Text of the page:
Lewis Hamilton reveals the Queen told him off at the Royal lunch
We use your sign-up to provide content in ways you’ve consented to and to improve our understanding of you. This may include adverts from us and 3rd parties based on our understanding. You can unsubscribe at any time. More info
Lewis Hamilton has opened up on a “terrifying” encounter in which he claims he was attacked and subjected to racist abuse when he was a mere child. The seven-time F1 world champion admitted he refrained from even telling his parents about the traumatic ordeal for fear of being considered a “wuss”.
Having been excruciatingly pipped to an eighth world title last season in a dramatic final day decider in Abu Dhabi by Max Verstappen, Hamilton has experienced countless struggles this campaign as his Mercedes team have failed to keep pace with Red Bull and Ferrari. However, the season’s setbacks pale into insignificance compared to some of the other issues the Brit has been forced to contend with throughout his life.
Opening up on his experiences and colourful career to Vanity Fair, Hamilton reflected on feeling suppressed due to his skin colour over the years, while shedding light on a particularly shocking incident from his childhood which evidently left a lasting scar. Addressing emotions which came to the surface following the racial upheavals in the spring and summer of 2020, he admitted: “There’s a lot of feelings that I suppressed at the time that I didn’t even realise that I suppressed – emotions and feelings that I had when I was younger – and it all came up.”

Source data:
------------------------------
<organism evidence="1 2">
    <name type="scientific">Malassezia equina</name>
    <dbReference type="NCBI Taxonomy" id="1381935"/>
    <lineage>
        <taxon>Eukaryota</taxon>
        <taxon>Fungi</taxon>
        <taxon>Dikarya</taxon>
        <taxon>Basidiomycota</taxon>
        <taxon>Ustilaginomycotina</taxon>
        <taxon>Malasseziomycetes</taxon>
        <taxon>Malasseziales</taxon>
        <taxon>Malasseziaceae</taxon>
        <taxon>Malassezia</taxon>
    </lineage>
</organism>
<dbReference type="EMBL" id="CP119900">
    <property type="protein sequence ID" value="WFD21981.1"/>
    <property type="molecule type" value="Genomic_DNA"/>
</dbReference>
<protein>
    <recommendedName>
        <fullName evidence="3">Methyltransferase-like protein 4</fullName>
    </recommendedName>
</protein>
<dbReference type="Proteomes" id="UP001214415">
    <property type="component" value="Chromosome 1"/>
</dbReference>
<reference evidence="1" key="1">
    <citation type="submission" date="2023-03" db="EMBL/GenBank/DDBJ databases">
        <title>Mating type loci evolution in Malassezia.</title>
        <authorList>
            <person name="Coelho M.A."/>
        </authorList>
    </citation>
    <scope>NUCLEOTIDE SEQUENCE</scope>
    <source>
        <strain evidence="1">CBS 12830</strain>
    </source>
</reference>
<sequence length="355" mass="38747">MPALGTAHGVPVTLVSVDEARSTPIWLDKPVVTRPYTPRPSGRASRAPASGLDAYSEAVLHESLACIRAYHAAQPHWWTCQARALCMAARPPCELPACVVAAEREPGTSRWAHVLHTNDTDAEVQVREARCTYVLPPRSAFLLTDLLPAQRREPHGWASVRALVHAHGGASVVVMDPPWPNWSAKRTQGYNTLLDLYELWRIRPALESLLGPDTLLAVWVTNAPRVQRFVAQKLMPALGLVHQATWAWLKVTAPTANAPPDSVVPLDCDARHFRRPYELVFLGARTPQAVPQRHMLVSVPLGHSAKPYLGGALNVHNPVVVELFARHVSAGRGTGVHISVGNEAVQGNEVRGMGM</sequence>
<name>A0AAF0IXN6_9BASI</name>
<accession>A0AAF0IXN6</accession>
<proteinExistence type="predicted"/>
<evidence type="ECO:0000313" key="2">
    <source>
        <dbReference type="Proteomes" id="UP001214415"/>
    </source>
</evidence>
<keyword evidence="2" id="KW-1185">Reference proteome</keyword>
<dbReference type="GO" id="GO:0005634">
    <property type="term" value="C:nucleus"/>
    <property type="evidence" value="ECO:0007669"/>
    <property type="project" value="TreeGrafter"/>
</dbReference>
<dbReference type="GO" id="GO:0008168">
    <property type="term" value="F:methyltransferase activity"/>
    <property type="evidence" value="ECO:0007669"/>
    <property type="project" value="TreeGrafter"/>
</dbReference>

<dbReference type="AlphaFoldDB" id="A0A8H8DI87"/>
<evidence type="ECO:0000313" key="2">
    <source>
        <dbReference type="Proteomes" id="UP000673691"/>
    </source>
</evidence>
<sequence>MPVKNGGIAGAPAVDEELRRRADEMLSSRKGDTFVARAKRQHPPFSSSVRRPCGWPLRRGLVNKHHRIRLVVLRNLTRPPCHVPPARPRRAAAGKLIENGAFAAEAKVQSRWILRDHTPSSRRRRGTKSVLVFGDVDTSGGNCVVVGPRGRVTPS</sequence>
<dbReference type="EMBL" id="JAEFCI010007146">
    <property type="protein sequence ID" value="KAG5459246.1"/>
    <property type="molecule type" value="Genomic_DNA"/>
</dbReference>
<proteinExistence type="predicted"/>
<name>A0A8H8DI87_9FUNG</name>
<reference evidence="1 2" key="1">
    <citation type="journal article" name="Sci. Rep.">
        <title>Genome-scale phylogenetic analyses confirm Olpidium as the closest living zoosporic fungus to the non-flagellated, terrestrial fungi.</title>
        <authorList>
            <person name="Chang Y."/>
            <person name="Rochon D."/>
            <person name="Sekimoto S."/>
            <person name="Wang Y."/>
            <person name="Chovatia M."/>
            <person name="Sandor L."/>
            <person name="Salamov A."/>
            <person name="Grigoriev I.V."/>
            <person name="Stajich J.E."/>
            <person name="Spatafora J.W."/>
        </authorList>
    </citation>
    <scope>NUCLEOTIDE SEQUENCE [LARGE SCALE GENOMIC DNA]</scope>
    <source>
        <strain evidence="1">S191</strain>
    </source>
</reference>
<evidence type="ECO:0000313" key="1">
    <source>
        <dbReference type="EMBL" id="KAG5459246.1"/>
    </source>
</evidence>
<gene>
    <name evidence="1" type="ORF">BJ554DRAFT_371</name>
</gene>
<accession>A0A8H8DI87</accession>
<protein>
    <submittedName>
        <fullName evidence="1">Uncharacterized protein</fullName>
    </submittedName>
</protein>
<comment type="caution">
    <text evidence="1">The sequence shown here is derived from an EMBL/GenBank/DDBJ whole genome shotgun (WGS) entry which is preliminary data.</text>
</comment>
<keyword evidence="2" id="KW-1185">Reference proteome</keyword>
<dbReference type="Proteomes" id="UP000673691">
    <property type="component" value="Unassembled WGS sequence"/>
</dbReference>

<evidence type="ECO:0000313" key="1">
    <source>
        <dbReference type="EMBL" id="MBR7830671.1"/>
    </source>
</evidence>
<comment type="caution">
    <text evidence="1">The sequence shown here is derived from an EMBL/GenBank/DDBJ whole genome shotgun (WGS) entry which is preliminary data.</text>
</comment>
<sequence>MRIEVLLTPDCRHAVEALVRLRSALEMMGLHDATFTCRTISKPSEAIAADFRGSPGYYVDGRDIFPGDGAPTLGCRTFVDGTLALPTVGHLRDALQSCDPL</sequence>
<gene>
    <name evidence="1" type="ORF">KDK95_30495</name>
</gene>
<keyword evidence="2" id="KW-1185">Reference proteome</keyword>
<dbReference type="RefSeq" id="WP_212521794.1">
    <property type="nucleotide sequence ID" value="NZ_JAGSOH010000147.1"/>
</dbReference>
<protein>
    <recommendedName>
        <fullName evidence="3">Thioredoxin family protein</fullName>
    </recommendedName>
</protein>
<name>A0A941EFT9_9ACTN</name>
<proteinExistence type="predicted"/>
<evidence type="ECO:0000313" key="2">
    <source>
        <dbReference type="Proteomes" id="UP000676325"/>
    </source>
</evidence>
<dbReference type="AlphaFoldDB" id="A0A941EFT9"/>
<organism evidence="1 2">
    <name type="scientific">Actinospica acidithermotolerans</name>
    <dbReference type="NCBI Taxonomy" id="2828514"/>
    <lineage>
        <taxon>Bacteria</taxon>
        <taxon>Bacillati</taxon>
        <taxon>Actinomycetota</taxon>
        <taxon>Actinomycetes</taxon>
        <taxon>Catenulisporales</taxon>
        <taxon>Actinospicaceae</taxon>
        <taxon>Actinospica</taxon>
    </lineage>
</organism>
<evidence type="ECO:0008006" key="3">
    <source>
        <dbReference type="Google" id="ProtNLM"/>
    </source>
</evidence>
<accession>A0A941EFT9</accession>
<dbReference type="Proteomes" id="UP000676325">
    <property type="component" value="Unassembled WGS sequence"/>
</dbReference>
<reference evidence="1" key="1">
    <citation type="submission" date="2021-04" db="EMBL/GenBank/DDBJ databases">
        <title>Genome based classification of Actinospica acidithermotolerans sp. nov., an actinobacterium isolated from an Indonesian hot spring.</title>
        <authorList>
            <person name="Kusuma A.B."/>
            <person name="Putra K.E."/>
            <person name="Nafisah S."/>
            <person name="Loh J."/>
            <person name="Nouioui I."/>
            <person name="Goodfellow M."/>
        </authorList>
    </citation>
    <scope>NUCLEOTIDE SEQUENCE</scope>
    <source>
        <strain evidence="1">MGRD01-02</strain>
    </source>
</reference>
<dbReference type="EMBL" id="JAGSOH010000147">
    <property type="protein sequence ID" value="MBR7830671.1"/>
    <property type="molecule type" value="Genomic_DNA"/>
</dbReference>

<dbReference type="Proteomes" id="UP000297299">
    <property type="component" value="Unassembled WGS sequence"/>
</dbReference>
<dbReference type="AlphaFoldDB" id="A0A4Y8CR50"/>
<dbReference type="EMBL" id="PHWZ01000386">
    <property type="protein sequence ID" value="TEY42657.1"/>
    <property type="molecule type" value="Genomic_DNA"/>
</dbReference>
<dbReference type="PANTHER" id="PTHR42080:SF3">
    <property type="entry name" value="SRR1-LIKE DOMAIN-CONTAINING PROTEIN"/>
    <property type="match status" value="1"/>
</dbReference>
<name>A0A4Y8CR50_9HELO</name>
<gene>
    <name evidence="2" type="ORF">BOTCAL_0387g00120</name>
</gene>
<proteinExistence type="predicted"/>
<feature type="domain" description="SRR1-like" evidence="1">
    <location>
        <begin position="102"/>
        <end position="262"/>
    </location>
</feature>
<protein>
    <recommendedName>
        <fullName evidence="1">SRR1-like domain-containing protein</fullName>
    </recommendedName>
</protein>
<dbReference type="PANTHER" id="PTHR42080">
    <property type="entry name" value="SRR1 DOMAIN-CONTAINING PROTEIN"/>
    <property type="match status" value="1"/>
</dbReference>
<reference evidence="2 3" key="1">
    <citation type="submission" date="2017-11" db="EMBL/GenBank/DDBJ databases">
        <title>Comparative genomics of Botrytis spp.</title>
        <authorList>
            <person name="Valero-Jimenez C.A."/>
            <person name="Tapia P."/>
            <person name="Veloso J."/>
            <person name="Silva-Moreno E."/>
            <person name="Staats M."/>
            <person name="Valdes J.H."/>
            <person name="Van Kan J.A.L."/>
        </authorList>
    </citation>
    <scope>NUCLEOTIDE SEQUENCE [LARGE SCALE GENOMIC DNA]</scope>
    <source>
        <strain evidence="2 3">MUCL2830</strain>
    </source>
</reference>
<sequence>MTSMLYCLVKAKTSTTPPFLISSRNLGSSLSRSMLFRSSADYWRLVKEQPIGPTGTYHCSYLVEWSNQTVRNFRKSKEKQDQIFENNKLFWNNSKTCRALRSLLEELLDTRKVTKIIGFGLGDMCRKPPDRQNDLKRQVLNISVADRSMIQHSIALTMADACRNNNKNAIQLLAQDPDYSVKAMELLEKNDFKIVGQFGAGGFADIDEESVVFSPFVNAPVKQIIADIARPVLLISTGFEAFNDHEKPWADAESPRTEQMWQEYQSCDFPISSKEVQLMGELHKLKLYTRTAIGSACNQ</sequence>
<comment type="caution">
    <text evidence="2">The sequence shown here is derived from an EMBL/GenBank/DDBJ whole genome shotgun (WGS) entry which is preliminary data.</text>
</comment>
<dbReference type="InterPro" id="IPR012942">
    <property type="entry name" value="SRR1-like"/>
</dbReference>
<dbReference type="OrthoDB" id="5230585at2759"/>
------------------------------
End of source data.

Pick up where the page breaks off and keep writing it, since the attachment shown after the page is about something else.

Hamilton went on to reveal he was often subjected to racial abuse growing up, including while go-karting as a junior over in Italy or France. “There was a lot of the N-word going around,” he adds. Sometimes the abuse he received even became physical.
“Even today, I remember how terrifying it was,” Hamilton admitted after sharing an anecdote in which he was seized upon by a father and son in an unprovoked attack while wandering through the streets of Newcastle – a place his mother and stepfather then called home. Aged 11 or 12, the youngster was swiftly thrown to the ground and kicked, as his attackers shouted, “Go back to your country.”
Hamilton continued: “I really, really couldn’t understand it. It was like, ‘Are they talking to me? I’m from here. What do they mean?’ I could never understand it. When you’re being attacked, there’s this fear—there’s fear, and there’s anger as well because you want to get them back for the pain that they’re causing you.”
Daniel Ricciardo snubs former team-mates with pick for most underrated driver – EXCLUSIVE
F1 saga takes new twist as Alpine boss takes fresh ‘loyalty’ swipe at Oscar Piastri
Mick Schumacher honest about dealing with brutal Haas boss after ‘tension’ comment
So upsetting were the events of that day that Hamilton confessed he never even discussed the episode with his parents for fear of being deemed a “wuss” and incapable of defending himself. He added: “I never spoke about it to my parents. I didn’t speak about it to my mum – I didn’t think she’d understand.
“And my dad, I was probably too scared to tell my dad, because I didn’t want him to think I was a wuss. You know, I didn’t want him to think I couldn’t defend myself. I just remember a lot of times just being alone, just in tears in my room.”
Source: Read Full Article